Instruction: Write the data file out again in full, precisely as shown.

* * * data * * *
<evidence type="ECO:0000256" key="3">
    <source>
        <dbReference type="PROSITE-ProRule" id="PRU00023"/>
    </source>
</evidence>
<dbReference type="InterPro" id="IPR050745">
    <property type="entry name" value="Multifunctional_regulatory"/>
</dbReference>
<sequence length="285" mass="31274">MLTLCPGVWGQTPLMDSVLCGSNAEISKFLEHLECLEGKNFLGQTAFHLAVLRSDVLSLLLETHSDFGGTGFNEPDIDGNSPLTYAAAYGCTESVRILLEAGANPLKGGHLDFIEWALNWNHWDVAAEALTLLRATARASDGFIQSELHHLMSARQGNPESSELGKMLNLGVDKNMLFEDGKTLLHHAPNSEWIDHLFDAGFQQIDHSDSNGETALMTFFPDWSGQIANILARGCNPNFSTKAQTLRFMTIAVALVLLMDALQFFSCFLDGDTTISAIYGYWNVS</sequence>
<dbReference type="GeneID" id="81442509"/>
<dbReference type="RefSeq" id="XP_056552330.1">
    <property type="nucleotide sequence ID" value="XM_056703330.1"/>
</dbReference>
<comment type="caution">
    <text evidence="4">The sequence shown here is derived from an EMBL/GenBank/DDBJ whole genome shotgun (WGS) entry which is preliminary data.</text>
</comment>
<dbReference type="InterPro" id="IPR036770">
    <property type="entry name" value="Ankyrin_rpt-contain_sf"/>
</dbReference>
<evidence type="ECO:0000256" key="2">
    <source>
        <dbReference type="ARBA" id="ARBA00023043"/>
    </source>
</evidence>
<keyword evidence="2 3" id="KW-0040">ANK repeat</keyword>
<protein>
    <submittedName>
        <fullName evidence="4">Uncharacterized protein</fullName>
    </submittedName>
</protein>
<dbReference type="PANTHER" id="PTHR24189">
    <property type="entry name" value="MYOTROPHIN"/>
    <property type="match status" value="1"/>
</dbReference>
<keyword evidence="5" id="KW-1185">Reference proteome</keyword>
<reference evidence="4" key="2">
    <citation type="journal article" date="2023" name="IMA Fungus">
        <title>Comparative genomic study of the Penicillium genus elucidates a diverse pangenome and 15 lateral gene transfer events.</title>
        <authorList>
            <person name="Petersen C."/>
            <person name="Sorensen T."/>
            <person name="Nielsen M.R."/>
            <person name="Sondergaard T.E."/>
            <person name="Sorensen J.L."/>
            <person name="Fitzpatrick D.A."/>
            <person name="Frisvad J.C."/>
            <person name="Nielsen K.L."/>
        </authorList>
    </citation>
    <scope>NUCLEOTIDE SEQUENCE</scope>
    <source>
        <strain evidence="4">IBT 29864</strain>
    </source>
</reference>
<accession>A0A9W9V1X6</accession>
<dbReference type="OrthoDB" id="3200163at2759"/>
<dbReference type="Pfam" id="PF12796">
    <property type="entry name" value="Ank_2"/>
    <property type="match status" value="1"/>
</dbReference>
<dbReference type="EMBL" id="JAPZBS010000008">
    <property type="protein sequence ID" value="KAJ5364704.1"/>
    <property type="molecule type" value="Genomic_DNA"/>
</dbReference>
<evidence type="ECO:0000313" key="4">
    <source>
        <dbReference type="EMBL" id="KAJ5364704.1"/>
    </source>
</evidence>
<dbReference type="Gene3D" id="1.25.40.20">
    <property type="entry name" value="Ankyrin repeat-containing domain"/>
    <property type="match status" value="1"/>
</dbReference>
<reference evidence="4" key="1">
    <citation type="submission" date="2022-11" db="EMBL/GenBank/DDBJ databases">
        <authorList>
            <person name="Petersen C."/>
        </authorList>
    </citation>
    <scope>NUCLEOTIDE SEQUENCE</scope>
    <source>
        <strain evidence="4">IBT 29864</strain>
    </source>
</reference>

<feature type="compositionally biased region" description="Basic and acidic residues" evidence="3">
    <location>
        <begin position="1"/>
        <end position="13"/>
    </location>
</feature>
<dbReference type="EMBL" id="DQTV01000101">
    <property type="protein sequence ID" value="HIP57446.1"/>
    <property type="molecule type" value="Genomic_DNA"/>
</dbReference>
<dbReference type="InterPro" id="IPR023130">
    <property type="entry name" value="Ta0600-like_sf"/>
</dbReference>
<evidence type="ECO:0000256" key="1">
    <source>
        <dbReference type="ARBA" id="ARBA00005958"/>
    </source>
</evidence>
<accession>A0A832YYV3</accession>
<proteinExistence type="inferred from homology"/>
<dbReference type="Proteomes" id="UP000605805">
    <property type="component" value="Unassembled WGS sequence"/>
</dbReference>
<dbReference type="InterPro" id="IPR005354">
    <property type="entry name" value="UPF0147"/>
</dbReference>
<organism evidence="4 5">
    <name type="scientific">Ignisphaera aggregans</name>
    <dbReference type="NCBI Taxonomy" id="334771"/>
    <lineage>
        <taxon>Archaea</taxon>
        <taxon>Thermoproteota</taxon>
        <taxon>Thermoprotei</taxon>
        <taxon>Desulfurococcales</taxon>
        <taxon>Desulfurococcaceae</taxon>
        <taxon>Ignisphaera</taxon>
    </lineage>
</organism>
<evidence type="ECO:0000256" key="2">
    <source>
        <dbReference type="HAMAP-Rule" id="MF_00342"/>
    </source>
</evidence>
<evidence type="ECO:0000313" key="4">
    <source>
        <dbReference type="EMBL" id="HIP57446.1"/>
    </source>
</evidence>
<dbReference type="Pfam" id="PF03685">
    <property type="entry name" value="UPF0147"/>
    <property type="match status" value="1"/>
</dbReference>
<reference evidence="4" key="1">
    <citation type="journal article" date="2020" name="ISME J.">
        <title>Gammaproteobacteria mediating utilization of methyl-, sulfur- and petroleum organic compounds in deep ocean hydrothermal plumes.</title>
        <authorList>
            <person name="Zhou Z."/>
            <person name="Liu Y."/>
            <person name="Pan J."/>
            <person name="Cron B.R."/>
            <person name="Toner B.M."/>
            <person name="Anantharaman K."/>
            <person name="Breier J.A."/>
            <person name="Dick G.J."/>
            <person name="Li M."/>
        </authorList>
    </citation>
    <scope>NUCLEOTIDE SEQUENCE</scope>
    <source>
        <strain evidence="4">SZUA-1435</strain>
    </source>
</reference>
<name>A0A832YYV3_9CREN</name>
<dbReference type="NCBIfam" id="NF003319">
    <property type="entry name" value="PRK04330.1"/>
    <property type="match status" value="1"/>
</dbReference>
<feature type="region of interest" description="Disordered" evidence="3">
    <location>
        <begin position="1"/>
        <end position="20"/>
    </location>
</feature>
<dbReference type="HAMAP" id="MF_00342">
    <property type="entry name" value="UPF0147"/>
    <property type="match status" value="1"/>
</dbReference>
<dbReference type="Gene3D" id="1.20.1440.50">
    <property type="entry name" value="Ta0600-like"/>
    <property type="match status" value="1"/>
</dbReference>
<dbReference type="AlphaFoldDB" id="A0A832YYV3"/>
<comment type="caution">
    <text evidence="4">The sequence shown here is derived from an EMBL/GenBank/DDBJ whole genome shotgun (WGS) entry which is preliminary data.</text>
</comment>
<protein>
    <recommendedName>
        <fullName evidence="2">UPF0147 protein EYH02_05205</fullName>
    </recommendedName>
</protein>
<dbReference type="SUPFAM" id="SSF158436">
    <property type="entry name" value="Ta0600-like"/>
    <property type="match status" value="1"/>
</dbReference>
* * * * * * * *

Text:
<evidence type="ECO:0000256" key="3">
    <source>
        <dbReference type="PROSITE-ProRule" id="PRU00023"/>
    </source>
</evidence>
<dbReference type="InterPro" id="IPR050745">
    <property type="entry name" value="Multifunctional_regulatory"/>
</dbReference>
<sequence length="285" mass="31274">MLTLCPGVWGQTPLMDSVLCGSNAEISKFLEHLECLEGKNFLGQTAFHLAVLRSDVLSLLLETHSDFGGTGFNEPDIDGNSPLTYAAAYGCTESVRILLEAGANPLKGGHLDFIEWALNWNHWDVAAEALTLLRATARASDGFIQSELHHLMSARQGNPESSELGKMLNLGVDKNMLFEDGKTLLHHAPNSEWIDHLFDAGFQQIDHSDSNGETALMTFFPDWSGQIANILARGCNPNFSTKAQTLRFMTIAVALVLLMDALQFFSCFLDGDTTISAIYGYWNVS</sequence>
<dbReference type="GeneID" id="81442509"/>
<dbReference type="RefSeq" id="XP_056552330.1">
    <property type="nucleotide sequence ID" value="XM_056703330.1"/>
</dbReference>
<comment type="caution">
    <text evidence="4">The sequence shown here is derived from an EMBL/GenBank/DDBJ whole genome shotgun (WGS) entry which is preliminary data.</text>
</comment>
<dbReference type="InterPro" id="IPR036770">
    <property type="entry name" value="Ankyrin_rpt-contain_sf"/>
</dbReference>
<evidence type="ECO:0000256" key="2">
    <source>
        <dbReference type="ARBA" id="ARBA00023043"/>
    </source>
</evidence>
<keyword evidence="2 3" id="KW-0040">ANK repeat</keyword>
<protein>
    <submittedName>
        <fullName evidence="4">Uncharacterized protein</fullName>
    </submittedName>
</protein>
<dbReference type="PANTHER" id="PTHR24189">
    <property type="entry name" value="MYOTROPHIN"/>
    <property type="match status" value="1"/>
</dbReference>
<keyword evidence="5" id="KW-1185">Reference proteome</keyword>
<reference evidence="4" key="2">
    <citation type="journal article" date="2023" name="IMA Fungus">
        <title>Comparative genomic study of the Penicillium genus elucidates a diverse pangenome and 15 lateral gene transfer events.</title>
        <authorList>
            <person name="Petersen C."/>
            <person name="Sorensen T."/>
            <person name="Nielsen M.R."/>
            <person name="Sondergaard T.E."/>
            <person name="Sorensen J.L."/>
            <person name="Fitzpatrick D.A."/>
            <person name="Frisvad J.C."/>
            <person name="Nielsen K.L."/>
        </authorList>
    </citation>
    <scope>NUCLEOTIDE SEQUENCE</scope>
    <source>
        <strain evidence="4">IBT 29864</strain>
    </source>
</reference>
<accession>A0A9W9V1X6</accession>
<dbReference type="OrthoDB" id="3200163at2759"/>
<dbReference type="Pfam" id="PF12796">
    <property type="entry name" value="Ank_2"/>
    <property type="match status" value="1"/>
</dbReference>
<dbReference type="EMBL" id="JAPZBS010000008">
    <property type="protein sequence ID" value="KAJ5364704.1"/>
    <property type="molecule type" value="Genomic_DNA"/>
</dbReference>
<evidence type="ECO:0000313" key="4">
    <source>
        <dbReference type="EMBL" id="KAJ5364704.1"/>
    </source>
</evidence>
<dbReference type="Gene3D" id="1.25.40.20">
    <property type="entry name" value="Ankyrin repeat-containing domain"/>
    <property type="match status" value="1"/>
</dbReference>
<reference evidence="4" key="1">
    <citation type="submission" date="2022-11" db="EMBL/GenBank/DDBJ databases">
        <authorList>
            <person name="Petersen C."/>
        </authorList>
    </citation>
    <scope>NUCLEOTIDE SEQUENCE</scope>
    <source>
        <strain evidence="4">IBT 29864</strain>
    </source>
</reference>

<feature type="compositionally biased region" description="Basic and acidic residues" evidence="3">
    <location>
        <begin position="1"/>
        <end position="13"/>
    </location>
</feature>
<dbReference type="EMBL" id="DQTV01000101">
    <property type="protein sequence ID" value="HIP57446.1"/>
    <property type="molecule type" value="Genomic_DNA"/>
</dbReference>
<dbReference type="InterPro" id="IPR023130">
    <property type="entry name" value="Ta0600-like_sf"/>
</dbReference>
<evidence type="ECO:0000256" key="1">
    <source>
        <dbReference type="ARBA" id="ARBA00005958"/>
    </source>
</evidence>
<accession>A0A832YYV3</accession>
<proteinExistence type="inferred from homology"/>
<dbReference type="Proteomes" id="UP000605805">
    <property type="component" value="Unassembled WGS sequence"/>
</dbReference>
<dbReference type="InterPro" id="IPR005354">
    <property type="entry name" value="UPF0147"/>
</dbReference>
<organism evidence="4 5">
    <name type="scientific">Ignisphaera aggregans</name>
    <dbReference type="NCBI Taxonomy" id="334771"/>
    <lineage>
        <taxon>Archaea</taxon>
        <taxon>Thermoproteota</taxon>
        <taxon>Thermoprotei</taxon>
        <taxon>Desulfurococcales</taxon>
        <taxon>Desulfurococcaceae</taxon>
        <taxon>Ignisphaera</taxon>
    </lineage>
</organism>
<evidence type="ECO:0000256" key="2">
    <source>
        <dbReference type="HAMAP-Rule" id="MF_00342"/>
    </source>
</evidence>
<evidence type="ECO:0000313" key="4">
    <source>
        <dbReference type="EMBL" id="HIP57446.1"/>
    </source>
</evidence>
<dbReference type="Pfam" id="PF03685">
    <property type="entry name" value="UPF0147"/>
    <property type="match status" value="1"/>
</dbReference>
<reference evidence="4" key="1">
    <citation type="journal article" date="2020" name="ISME J.">
        <title>Gammaproteobacteria mediating utilization of methyl-, sulfur- and petroleum organic compounds in deep ocean hydrothermal plumes.</title>
        <authorList>
            <person name="Zhou Z."/>
            <person name="Liu Y."/>
            <person name="Pan J."/>
            <person name="Cron B.R."/>
            <person name="Toner B.M."/>
            <person name="Anantharaman K."/>
            <person name="Breier J.A."/>
            <person name="Dick G.J."/>
            <person name="Li M."/>
        </authorList>
    </citation>
    <scope>NUCLEOTIDE SEQUENCE</scope>
    <source>
        <strain evidence="4">SZUA-1435</strain>
    </source>
</reference>
<name>A0A832YYV3_9CREN</name>
<dbReference type="NCBIfam" id="NF003319">
    <property type="entry name" value="PRK04330.1"/>
    <property type="match status" value="1"/>
</dbReference>
<feature type="region of interest" description="Disordered" evidence="3">
    <location>
        <begin position="1"/>
        <end position="20"/>
    </location>
</feature>
<dbReference type="HAMAP" id="MF_00342">
    <property type="entry name" value="UPF0147"/>
    <property type="match status" value="1"/>
</dbReference>
<dbReference type="Gene3D" id="1.20.1440.50">
    <property type="entry name" value="Ta0600-like"/>
    <property type="match status" value="1"/>
</dbReference>
<dbReference type="AlphaFoldDB" id="A0A832YYV3"/>
<comment type="caution">
    <text evidence="4">The sequence shown here is derived from an EMBL/GenBank/DDBJ whole genome shotgun (WGS) entry which is preliminary data.</text>
</comment>
<protein>
    <recommendedName>
        <fullName evidence="2">UPF0147 protein EYH02_05205</fullName>
    </recommendedName>
</protein>
<dbReference type="SUPFAM" id="SSF158436">
    <property type="entry name" value="Ta0600-like"/>
    <property type="match status" value="1"/>
</dbReference>